The Blue Ridge Mountains have earned a reputation for being a foodie destination, and for good reason. The secret can be found at the hundreds of farms within a 200 mile radius. They provide local restaurants and farmers markets with the freshest produce, honey, herbs, and even farm-brewed beer. Here’s your guide to our favorite farm-to-your-table products, and where to find them.
Using a state-of-the-art hydroponic system, Camp Grier in Old Fort grows lettuce, microgreens, and vegetables. They also have perfected the grow-bag system. They host over a dozen beehives, producing honey from tulip poplars, locust, and sourwood trees in addition to the surrounding fruit trees. They also produce organic eggs from free-range chickens. The best part is that they offer a summer camp where kids can learn about sustainable farming in addition to challenging themselves with rock climbing and paddling the rapids.
Crow Fly Farm
Of utmost importance to Crow Fly Farms in Marion is implementing regenerative farming practices through a holistic approach to farming. They raise 100% grass fed and finished cattle and sheep as well as forest raised organic fed hogs. They are establishing silvopasture systems across the farm which includes, planting trees, prescribed burns, selective harvesting from their forest, and the introduction of native warm season grasses. You’re invited to take a guided tour of the farm and see how they are using their animals to regenerate their land. Private tours are by appointment only. While visiting the farm you can purchase meat directly from them or order online and pick up at the farm. Starting in July 2023, overnight RV parking will be available as well.
Note: Because visitors must traverse a ridgeline through uneven terrain in a cemetery, the route may not be suitable for those with limited mobility.
Sweet Betsy Farm
Sweet Betsy Farm is quite literally the sweetest, most charming farm in Marion and the surrounding towns. It’s a small family apiary producing local honey, produce, and flowers. The good folks here are dedicated to offering a closeup look into hive life and discussing the importance of planting landscaping that provides pollinator habitats. We highly recommend you stick around for any delicious cooking demonstrations being offered at the time of your visit.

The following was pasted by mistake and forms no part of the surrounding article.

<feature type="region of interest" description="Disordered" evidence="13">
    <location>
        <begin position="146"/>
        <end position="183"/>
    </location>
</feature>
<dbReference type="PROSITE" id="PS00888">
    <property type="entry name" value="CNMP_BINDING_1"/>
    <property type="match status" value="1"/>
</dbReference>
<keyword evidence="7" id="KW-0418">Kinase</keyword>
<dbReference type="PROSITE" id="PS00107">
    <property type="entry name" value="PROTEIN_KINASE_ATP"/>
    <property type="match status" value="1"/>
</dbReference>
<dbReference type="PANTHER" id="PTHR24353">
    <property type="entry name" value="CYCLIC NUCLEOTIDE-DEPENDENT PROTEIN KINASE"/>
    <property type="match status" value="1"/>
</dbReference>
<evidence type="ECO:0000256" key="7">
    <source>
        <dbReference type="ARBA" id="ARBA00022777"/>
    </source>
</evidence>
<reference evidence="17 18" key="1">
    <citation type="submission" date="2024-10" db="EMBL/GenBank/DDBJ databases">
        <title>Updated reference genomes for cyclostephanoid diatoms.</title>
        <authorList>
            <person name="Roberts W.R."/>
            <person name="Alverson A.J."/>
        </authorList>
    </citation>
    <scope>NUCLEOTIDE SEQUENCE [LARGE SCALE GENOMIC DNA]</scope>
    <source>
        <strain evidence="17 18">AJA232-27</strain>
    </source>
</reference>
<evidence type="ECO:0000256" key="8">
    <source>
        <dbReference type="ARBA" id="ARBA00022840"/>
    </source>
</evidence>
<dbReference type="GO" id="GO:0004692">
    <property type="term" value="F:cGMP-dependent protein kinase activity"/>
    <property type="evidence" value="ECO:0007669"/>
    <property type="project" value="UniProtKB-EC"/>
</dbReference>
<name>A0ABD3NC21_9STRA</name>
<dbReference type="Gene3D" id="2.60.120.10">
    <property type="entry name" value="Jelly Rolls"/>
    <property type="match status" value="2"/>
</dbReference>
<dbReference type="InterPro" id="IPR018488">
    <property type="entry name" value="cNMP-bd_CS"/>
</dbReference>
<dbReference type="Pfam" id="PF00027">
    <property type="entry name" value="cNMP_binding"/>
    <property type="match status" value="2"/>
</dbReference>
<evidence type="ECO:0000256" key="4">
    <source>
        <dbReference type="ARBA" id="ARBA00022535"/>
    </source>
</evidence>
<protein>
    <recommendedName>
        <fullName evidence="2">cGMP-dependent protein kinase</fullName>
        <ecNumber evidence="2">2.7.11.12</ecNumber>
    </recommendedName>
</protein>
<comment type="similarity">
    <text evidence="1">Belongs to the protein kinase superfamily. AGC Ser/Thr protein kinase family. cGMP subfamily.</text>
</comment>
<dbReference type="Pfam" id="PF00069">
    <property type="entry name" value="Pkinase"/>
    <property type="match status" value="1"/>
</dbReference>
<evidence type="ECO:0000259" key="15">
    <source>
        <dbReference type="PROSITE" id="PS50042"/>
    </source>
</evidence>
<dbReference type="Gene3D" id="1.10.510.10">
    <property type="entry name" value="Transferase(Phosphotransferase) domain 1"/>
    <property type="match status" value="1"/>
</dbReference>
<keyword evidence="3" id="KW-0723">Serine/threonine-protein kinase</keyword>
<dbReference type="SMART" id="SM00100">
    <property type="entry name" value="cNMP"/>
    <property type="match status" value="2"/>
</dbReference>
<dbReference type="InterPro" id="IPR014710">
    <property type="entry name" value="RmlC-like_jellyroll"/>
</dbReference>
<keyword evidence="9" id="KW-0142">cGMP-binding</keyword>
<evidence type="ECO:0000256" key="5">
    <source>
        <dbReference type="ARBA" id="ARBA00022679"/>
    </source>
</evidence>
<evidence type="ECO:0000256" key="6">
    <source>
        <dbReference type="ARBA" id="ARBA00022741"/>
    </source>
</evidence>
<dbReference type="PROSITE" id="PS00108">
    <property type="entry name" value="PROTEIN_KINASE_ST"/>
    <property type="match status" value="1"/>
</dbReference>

Be sure to take a selfie feeding the eager chickens and then buy a fresh dozen for an out-of-this-world breakfast or dinner omelet! Sample all of the honeys and purchase a jar to take home. Perhaps pick up some fresh flowers for your table or as a thank you to your hosts for a fantastic stay.
The farm is both wheelchair- and stroller-accessible.
Lee’s One Fortune Farm
Chue and Tou Lee have built a family-owned farm dedicated to selling high-quality produce and rice to restaurants and local farmers’ markets. You can visit their rice fields to see how they produce some of the most-popular and lesser-known rice varieties, such as purple rice and the sweet-sticky rice popular in many Asian dishes. They take pride in practicing the traditional way of growing food. If you time your visit perfectly, you may even catch demonstrations of harvesting and cooking the rice.
But the Lees don’t only specialize in rice. They also grow peaches, pears, melons, and persimmons. The difference in fruits you find in grocery stores pale in comparison to their fruits right off the tree.
Another notable farm is The Orchard at Altapass in Little Switzerland, a non-profit, U-pick orchard offering 20 varieties of heirloom apples, ecosystem exhibits, walking trails, and a general store.
Reminiscent of English pub ales and continental lager styles, Whaley’s Appalachian farm beers are brewed with locally sourced fruits, spices, flowers, and herbs. Their brews utilize well-researched and regenerative techniques that showcase local ingredients, making the resulting beers truly unique.
Connoisseurs will want to know that their English pub beers are brewed in 7-barrel, 2-vessel systems poured through 2 Angram beer engines, while their continental lagers are poured through Lukr side-pull faucets. All we need to know is that the beer produced at Old Fort’s Whaley Farm Brewery is basically a health food.
In addition to growing their own food, Whaley has a produce stand right there in the brewery!
Also of note, Perry’s Berries Vineyard and Winery in nearby Morganton offers berry-picking along with a relaxing space with covered outdoor seating to enjoy your wine slushie, cider, or delicious homemade ice cream. They are a family-owned business specializing in everything blueberry.
Where to Shop for Farm Fresh Produce
Historic Marion Tailgate Market
You have an opportunity to shop for fresh produce and farm-made goods twice a week at 67 W. Henderson Street in downtown Marion. Pick from one of two days:
- Every Tuesday, 3 - 6 p.m. from May through July
- Each Saturday, 9 a.m. - 2 p.m., from May through October
Buck Creek Country Store
Stop by this general store and trout farm along 226A in Marion. You can pick up some applewood smoked trout, snacks, local honey, jams and jellies — plus candles, T-shirts, hats, mugs and other souvenirs that are locally made. The store is open March through November.
Roaming Buffalo Outpost
This western-wear clothing store in Marion also has a freezer full of farm-fresh meats available. In the freezer, you'll discover a variety of beef cuts such as ribeye, sirloin, filet mignon, chuck roast, and tenderloin. Additionally, there are offerings like ground beef, oxtail, beef sausages, and beef liver and links.